Rapid analysis of vessel elements (RAVE): a tool for studying physiologic, pathologic and tumor angiogenesis.

Seaman ME, Peirce SM, Kelly K - PLoS ONE (2011)

Schematic for the determination of vessel radius algorithm.A. The starting or current position (0,0) is shown by the red “X”. First, the sampling moves three pixels to the right (3,0). If a value of 105 is not found, the algorithm begins its counter-clockwise search for a pixel of value 105. B. Counter-clockwise movement is initiated by moving to pixel (3,1) for sampling. C. Counter-clockwise movements until a 105-valued pixel is found at position (−1,2). D. Walking in an orthogonally prescribed direction is completed until a black (0-valued) pixel is found. The green arrows represent the first “unsuccessful” walk and blue arrows represent the second “successful” walk. Once a black pixel is found, walking ceases and radius is calculated from the hypotenuse (h) of Pythagorean Theorem, where “a” and “b” represent the horizontal and vertical walking distance, respectively.
© Copyright Policy
Related In: Results  -  Collection

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getmorefigures.php?uid=PMC3111429&req=5

pone-0020807-g005: Schematic for the determination of vessel radius algorithm.A. The starting or current position (0,0) is shown by the red “X”. First, the sampling moves three pixels to the right (3,0). If a value of 105 is not found, the algorithm begins its counter-clockwise search for a pixel of value 105. B. Counter-clockwise movement is initiated by moving to pixel (3,1) for sampling. C. Counter-clockwise movements until a 105-valued pixel is found at position (−1,2). D. Walking in an orthogonally prescribed direction is completed until a black (0-valued) pixel is found. The green arrows represent the first “unsuccessful” walk and blue arrows represent the second “successful” walk. Once a black pixel is found, walking ceases and radius is calculated from the hypotenuse (h) of Pythagorean Theorem, where “a” and “b” represent the horizontal and vertical walking distance, respectively.
Mentions: To calculate the radius, the smoothed binary and skeletonized images were used to create a composite image. A composite image is obtained as a means to distinguish the center line (gray), and the vessel (white) from the background of the image (black). From this, one can determine vessel trajectory and the edge of the vessel. First, the skeleonized white (255) pixels were changed to pixels with values of 150. The 150-value skeletonized image was subtracted from the smoothed binary image, creating a composite image with three color values, black (0), grey (105) and white (255). The resulting composite image is shown in Figure 5A.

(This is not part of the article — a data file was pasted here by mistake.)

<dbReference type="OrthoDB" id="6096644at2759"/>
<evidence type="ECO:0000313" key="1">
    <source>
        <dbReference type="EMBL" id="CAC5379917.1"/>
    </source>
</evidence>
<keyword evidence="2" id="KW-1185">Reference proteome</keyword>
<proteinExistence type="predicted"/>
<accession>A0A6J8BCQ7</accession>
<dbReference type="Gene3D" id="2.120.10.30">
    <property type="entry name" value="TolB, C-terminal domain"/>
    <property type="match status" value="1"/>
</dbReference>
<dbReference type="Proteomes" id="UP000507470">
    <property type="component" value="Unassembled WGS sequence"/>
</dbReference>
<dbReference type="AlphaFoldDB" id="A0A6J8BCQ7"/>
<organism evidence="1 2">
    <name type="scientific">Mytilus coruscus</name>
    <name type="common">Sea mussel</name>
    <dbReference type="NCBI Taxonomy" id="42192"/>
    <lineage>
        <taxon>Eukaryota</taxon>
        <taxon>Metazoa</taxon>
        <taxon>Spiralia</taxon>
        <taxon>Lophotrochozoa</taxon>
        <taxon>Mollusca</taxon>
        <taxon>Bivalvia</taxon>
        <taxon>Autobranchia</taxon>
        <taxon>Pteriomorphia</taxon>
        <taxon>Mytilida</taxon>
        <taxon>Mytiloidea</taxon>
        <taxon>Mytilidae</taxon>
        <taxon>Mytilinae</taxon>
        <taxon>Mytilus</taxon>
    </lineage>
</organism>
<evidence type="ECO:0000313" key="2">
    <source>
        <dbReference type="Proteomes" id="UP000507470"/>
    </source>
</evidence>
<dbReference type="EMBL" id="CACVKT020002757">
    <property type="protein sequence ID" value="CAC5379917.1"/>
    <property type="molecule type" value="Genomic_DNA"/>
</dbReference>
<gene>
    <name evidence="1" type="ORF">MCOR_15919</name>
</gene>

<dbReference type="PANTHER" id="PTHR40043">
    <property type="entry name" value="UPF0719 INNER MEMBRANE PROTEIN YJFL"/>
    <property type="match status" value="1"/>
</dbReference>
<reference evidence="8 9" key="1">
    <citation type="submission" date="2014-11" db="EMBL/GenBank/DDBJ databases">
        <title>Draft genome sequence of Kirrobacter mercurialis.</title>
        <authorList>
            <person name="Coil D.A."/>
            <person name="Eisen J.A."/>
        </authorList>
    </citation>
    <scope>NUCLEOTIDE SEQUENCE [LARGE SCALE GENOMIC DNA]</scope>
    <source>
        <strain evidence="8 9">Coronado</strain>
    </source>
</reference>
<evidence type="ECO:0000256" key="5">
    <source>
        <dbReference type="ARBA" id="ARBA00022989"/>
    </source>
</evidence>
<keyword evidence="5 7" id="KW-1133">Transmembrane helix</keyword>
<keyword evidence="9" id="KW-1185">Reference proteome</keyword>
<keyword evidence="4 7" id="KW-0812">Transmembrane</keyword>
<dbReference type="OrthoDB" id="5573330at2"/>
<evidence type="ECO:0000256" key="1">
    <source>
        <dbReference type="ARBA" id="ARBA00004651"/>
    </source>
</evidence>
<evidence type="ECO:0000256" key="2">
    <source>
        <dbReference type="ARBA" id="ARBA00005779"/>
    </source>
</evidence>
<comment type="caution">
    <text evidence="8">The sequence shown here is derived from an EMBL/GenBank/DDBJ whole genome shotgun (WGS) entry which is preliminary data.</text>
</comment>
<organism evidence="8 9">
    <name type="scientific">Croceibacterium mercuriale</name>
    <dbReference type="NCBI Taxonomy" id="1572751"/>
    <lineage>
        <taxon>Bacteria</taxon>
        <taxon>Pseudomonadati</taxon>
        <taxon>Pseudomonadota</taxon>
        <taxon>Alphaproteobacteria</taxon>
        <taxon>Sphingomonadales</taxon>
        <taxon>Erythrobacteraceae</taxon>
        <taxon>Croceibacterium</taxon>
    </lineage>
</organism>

Bottom Line: To this end, we have produced an automatic and rapid vessel detection and quantification system using a MATLAB graphical user interface (GUI) that vastly reduces time spent on analysis and greatly increases repeatability.In stark comparison, using our GUI, image analysis time is reduced to around 1 minute.This drastic reduction in analysis time coupled with increased repeatability makes this tool valuable for all vessel research especially those requiring rapid and reproducible results, such as anti-angiogenic drug screening.

View Article: PubMed Central - PubMed

Affiliation: Department of Biomedical Engineering, University of Virginia, Charlottesville, Virginia, United States of America.

ABSTRACT
Quantification of microvascular network structure is important in a myriad of emerging research fields including microvessel remodeling in response to ischemia and drug therapy, tumor angiogenesis, and retinopathy. To mitigate analyst-specific variation in measurements and to ensure that measurements represent actual changes in vessel network structure and morphology, a reliable and automatic tool for quantifying microvascular network architecture is needed. Moreover, an analysis tool capable of acquiring and processing large data sets will facilitate advanced computational analysis and simulation of microvascular growth and remodeling processes and enable more high throughput discovery. To this end, we have produced an automatic and rapid vessel detection and quantification system using a MATLAB graphical user interface (GUI) that vastly reduces time spent on analysis and greatly increases repeatability. Analysis yields numerical measures of vessel volume fraction, vessel length density, fractal dimension (a measure of tortuosity), and radii of murine vascular networks. Because our GUI is open sourced to all, it can be easily modified to measure parameters such as percent coverage of non-endothelial cells, number of loops in a vascular bed, amount of perfusion and two-dimensional branch angle. Importantly, the GUI is compatible with standard fluorescent staining and imaging protocols, but also has utility analyzing brightfield vascular images, obtained, for example, in dorsal skinfold chambers. A manually measured image can be typically completed in 20 minutes to 1 hour. In stark comparison, using our GUI, image analysis time is reduced to around 1 minute. This drastic reduction in analysis time coupled with increased repeatability makes this tool valuable for all vessel research especially those requiring rapid and reproducible results, such as anti-angiogenic drug screening.

Show MeSH
Related in: MedlinePlus